The Chicago White Sox liked Luis Robert so much they were willing to pay a 26 million dollar tax penalty to acquire him. Juan Reynaldo Perez president of the Cuban Baseball Federation apparently liked Luis Robert so much he was willing to look past 60 years of Cold War politics to invite him to join Team Cuba in the upcoming World Baseball Classic.

The preliminary list of 50 athletes hasn’t been released as of this writing but certain names have leaked. Luis Robert might be the biggest name but he isn’t the only surprising name on the list. The news is moving fast. I recently touched on the first MLB’er in Andy Ibáñez agreeing to be a part of the preliminary roster. This is a big step towards a unified Cuban National Team but leaves many questions. Ultimately why now?

I’ve dedicated space before to Cuba’s fall from the top of the baseball mountain. The World Baseball Classic launched in 2006. Although it is nowhere near as big as Soccer’s World Cup, it has become a big event and has grown baseball all over the world. Cuba was once the most dominant International baseball power in the entire world. Some will argue this was due to effectively sending Professionals to face amateurs. There was no doubt Cuban players aspired for the prestige of representing their country.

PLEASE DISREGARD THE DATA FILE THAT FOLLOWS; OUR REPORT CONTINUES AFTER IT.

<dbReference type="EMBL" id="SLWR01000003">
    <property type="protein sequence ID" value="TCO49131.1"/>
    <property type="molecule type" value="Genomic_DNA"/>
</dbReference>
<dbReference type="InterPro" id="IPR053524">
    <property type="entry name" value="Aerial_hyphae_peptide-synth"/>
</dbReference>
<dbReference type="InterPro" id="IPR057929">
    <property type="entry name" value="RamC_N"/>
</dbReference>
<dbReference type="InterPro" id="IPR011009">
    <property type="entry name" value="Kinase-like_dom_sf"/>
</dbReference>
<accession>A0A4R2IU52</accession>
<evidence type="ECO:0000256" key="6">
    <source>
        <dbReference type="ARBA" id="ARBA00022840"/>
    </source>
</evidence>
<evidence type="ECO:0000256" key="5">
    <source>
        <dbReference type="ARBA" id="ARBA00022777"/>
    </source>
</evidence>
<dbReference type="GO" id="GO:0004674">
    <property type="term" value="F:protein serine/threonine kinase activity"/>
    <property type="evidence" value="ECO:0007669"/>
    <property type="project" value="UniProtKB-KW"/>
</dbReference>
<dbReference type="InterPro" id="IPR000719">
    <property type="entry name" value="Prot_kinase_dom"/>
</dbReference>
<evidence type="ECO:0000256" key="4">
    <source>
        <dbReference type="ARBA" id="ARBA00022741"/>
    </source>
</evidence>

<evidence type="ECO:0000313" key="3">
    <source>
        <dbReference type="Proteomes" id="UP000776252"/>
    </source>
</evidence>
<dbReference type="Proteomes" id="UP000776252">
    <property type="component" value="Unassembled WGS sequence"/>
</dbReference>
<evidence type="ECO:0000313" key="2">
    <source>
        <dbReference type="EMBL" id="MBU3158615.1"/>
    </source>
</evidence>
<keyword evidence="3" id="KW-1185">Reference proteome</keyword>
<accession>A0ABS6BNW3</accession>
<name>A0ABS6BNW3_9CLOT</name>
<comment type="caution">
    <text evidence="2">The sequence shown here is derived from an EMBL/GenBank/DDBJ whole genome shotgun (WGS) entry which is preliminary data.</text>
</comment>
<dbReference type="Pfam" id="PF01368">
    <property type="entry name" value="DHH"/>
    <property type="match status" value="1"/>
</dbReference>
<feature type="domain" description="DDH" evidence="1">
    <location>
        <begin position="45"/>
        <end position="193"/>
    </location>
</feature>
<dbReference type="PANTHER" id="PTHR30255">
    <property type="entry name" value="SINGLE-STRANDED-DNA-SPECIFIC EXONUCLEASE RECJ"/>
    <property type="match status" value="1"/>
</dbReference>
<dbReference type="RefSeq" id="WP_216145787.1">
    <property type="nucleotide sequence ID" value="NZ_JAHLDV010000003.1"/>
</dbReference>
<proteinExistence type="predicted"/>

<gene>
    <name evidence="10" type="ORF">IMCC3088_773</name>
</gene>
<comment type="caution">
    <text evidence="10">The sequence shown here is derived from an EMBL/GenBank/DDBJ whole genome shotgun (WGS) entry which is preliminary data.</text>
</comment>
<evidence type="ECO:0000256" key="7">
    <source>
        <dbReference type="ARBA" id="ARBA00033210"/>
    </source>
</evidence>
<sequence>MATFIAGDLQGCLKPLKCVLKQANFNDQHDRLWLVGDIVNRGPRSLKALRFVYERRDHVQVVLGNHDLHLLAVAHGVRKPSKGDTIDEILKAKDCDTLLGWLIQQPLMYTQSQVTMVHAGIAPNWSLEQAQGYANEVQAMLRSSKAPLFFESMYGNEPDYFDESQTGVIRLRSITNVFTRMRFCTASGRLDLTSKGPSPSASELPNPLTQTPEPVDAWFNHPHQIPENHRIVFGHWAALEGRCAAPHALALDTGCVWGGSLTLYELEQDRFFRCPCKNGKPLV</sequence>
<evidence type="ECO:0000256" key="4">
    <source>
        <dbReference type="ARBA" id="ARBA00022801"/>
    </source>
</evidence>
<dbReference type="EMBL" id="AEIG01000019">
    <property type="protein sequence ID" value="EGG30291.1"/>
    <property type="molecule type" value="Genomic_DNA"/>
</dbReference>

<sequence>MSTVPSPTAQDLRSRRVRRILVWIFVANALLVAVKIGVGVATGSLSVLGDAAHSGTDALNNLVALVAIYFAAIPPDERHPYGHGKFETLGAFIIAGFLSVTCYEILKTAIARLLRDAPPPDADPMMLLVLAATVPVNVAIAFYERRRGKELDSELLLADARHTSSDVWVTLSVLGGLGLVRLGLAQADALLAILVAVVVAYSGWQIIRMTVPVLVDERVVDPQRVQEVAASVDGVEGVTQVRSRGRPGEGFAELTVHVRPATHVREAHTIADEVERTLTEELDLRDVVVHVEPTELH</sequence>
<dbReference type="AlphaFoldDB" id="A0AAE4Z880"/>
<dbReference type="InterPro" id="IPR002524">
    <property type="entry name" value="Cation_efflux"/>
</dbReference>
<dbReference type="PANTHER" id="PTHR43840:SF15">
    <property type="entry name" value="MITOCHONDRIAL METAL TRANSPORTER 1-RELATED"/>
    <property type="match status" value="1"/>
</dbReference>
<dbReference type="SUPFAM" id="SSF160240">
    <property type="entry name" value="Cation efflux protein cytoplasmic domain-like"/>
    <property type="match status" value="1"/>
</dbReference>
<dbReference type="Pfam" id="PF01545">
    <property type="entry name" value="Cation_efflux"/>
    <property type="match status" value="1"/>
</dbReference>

Motivated or disenfranchised Players had always found a way out of Cuba. Involvement in the WBC though gave Cubans a platform to show they could play against professionals and not just college players. Major League front offices took notice. Massive pay days convinced increasing players to risk much to get off the island. Playing for country gave way to playing for currency.